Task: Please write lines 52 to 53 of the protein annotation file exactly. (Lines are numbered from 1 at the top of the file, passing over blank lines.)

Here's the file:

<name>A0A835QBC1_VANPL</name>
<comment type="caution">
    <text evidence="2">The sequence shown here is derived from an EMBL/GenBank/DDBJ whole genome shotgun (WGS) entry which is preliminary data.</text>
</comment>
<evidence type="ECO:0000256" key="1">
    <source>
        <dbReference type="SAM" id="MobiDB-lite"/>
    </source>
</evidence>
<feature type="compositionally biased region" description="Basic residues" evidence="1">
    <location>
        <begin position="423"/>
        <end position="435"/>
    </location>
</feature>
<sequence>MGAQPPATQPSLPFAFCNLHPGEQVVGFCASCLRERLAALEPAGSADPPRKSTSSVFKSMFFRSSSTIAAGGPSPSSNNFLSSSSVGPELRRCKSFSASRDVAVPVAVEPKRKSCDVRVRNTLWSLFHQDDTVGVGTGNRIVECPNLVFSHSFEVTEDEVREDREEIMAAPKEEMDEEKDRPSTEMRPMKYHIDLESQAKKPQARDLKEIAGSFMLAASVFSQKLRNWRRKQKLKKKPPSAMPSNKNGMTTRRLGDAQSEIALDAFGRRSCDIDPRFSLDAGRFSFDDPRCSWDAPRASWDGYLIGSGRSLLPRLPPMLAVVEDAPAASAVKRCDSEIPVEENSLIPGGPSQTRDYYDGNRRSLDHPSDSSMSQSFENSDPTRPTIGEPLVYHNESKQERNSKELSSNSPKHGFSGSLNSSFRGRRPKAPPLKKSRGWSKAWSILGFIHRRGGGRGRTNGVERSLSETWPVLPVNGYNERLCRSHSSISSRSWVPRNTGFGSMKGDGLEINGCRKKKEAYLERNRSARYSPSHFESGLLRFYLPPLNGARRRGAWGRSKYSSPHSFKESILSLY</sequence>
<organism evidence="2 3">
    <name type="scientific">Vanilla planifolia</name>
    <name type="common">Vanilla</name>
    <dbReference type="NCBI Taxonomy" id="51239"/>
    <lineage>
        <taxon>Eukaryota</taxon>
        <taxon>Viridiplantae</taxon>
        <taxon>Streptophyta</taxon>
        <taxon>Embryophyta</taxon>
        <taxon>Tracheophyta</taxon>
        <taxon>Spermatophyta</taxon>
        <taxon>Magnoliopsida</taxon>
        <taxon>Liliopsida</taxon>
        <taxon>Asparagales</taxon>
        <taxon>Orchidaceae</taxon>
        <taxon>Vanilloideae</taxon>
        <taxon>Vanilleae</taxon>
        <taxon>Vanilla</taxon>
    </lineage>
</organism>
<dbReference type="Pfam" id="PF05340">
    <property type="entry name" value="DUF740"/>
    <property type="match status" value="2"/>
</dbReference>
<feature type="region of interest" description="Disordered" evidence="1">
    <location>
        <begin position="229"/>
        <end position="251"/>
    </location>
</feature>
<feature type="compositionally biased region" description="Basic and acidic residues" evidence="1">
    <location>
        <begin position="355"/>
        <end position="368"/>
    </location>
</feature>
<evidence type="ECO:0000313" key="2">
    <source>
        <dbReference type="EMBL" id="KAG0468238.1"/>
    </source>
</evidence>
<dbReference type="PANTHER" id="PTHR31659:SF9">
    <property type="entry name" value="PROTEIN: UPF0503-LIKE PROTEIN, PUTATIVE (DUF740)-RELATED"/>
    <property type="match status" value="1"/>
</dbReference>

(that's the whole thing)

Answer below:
</feature>
<evidence type="ECO:0000313" key="2">